Friday, November 28, 2003

Toronto's Globe and Mail ran a wires' story about former Liberian dictator Charles Taylor. Nigerian President Olesegun Obasanjo has said his country will turn over Taylor to face trial if Liberia asks. Taylor, who is exiled in Nigeria, has been indicted for war crimes by the international tribunal in Sierra Leone. At this point, it seems unlikely Liberia will make such a request as its interim leader, Gyude Bryant, fears Taylor's trial would jeopardize a fragile peace in the West African country.

The article also noted how the US Congress placed a US$2 million reward for Taylor's capture and rebuked Nigeria for offering asylum to the indicted war criminal. The Bush administration, who played a key role in negotiating Taylor's departure, distanced itself from the move.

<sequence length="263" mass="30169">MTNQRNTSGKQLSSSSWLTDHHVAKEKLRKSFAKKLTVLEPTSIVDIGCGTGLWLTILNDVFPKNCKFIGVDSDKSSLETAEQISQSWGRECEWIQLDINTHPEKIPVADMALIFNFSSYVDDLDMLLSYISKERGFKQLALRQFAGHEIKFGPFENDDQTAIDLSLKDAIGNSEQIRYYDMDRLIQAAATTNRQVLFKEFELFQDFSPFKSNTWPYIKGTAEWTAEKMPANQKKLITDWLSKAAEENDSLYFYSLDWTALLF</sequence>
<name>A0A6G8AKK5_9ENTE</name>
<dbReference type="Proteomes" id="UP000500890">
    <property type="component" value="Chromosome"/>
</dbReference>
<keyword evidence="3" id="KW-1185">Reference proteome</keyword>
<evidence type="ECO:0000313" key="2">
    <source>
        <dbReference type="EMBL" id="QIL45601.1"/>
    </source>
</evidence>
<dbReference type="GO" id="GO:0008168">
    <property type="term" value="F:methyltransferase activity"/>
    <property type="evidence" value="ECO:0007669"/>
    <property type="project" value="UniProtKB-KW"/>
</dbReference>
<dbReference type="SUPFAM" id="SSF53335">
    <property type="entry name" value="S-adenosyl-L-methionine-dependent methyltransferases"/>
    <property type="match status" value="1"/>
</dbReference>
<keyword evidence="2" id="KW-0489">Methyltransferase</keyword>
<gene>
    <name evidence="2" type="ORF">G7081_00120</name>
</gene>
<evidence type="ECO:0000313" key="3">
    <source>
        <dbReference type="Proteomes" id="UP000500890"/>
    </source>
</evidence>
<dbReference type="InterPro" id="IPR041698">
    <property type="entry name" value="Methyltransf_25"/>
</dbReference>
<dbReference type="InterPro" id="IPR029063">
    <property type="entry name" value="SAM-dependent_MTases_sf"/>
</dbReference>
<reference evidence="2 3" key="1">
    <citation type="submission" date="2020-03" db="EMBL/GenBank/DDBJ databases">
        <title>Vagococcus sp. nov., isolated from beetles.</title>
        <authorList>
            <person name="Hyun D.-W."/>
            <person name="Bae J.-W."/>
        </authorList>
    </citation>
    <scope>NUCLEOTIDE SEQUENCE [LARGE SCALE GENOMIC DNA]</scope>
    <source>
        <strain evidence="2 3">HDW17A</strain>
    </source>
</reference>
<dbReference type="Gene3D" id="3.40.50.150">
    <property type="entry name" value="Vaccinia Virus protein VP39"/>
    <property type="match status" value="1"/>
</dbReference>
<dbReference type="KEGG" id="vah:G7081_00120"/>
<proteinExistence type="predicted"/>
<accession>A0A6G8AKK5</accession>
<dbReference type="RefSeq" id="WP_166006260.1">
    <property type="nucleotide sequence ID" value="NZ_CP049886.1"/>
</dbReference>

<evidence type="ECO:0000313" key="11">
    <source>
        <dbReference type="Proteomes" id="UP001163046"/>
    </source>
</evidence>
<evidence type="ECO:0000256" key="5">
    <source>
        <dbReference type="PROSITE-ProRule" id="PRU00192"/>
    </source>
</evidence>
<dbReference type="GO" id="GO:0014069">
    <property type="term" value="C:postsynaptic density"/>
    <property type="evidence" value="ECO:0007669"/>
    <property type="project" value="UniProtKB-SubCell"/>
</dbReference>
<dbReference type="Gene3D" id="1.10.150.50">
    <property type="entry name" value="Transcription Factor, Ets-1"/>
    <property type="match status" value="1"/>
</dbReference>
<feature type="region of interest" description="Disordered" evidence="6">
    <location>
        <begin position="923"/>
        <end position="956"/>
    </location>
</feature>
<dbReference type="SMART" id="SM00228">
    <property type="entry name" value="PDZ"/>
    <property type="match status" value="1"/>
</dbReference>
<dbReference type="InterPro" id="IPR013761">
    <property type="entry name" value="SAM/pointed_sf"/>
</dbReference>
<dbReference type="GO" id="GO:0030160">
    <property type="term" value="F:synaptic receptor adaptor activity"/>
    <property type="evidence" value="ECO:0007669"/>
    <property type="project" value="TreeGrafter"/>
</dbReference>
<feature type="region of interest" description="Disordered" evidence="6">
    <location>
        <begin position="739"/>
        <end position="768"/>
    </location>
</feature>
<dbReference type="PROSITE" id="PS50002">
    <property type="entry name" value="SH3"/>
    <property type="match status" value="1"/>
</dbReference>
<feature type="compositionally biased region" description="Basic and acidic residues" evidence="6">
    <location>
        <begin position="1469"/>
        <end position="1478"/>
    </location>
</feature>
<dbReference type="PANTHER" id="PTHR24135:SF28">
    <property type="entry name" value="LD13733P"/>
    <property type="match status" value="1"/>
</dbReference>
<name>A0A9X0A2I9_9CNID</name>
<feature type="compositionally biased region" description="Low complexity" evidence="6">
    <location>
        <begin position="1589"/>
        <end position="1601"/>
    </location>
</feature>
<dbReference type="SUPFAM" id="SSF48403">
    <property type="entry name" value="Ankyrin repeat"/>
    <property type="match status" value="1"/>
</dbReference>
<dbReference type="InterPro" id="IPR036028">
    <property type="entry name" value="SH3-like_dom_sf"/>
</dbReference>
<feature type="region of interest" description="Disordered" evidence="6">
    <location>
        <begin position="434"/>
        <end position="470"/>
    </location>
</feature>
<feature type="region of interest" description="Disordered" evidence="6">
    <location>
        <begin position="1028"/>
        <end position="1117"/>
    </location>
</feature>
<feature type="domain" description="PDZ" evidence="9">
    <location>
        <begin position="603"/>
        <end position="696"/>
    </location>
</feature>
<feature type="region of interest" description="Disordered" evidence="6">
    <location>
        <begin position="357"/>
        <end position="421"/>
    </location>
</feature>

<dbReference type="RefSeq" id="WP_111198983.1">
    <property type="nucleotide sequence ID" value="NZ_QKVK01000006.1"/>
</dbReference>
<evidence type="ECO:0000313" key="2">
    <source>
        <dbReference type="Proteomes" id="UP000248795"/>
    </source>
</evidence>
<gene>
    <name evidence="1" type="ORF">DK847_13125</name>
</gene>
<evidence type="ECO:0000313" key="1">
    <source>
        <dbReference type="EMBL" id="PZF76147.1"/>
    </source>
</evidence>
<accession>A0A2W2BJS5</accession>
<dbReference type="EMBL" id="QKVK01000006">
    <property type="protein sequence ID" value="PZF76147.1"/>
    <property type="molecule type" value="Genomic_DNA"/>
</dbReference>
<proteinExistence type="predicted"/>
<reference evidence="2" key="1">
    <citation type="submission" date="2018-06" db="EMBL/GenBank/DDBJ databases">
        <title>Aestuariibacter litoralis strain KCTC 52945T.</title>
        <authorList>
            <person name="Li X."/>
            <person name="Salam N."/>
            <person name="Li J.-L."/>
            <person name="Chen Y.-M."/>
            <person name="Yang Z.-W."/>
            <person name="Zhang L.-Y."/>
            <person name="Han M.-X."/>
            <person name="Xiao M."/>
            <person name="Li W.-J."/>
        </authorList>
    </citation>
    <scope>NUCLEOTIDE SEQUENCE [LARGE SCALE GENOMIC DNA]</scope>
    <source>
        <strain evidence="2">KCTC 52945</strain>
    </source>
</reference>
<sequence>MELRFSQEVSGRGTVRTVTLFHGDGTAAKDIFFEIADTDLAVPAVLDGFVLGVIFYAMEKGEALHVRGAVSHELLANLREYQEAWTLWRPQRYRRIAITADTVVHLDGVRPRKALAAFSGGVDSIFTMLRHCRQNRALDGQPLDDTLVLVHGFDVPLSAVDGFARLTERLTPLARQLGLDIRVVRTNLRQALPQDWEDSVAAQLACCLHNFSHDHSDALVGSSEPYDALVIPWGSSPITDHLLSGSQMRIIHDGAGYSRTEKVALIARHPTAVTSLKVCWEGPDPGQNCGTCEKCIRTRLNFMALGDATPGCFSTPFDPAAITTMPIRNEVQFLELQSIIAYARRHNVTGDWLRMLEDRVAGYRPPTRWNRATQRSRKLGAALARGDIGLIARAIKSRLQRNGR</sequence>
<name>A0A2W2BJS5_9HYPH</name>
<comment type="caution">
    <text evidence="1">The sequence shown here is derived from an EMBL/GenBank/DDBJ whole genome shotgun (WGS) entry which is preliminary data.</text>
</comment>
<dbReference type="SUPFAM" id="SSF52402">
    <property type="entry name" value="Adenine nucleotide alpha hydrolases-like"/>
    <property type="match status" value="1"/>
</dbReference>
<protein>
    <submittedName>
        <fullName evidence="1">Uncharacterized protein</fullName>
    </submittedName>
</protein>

Still, this concept of immunity is interesting. Some people are granted immunity from trial for crimes against humanity simply because they used to be head of state. The US opposed attempts to bring to justice former Chilean dictator Gen. Augusto Pinochet. The fundamental excuse they used was that Pinochet enjoyed diplomatic immunity because he is a former head of state. Of course, it's absurd to argue that a head of state, the highest law enforcement officer of the land, should be held to a lower standard than the ordinary citizen*.

But no such protestations were made when former Yugoslav leader Slobodan Milosevic was put on trial. Nor for Panama's Gen. Manuel Noreiga, who languishes in an American prison. Do you think Saddam will be granted diplomatic immunity if coalition forces capture him? Of course not. Nor should he.

*-See my essay Immunity is just one letter away from impunity, May 28, 2003.


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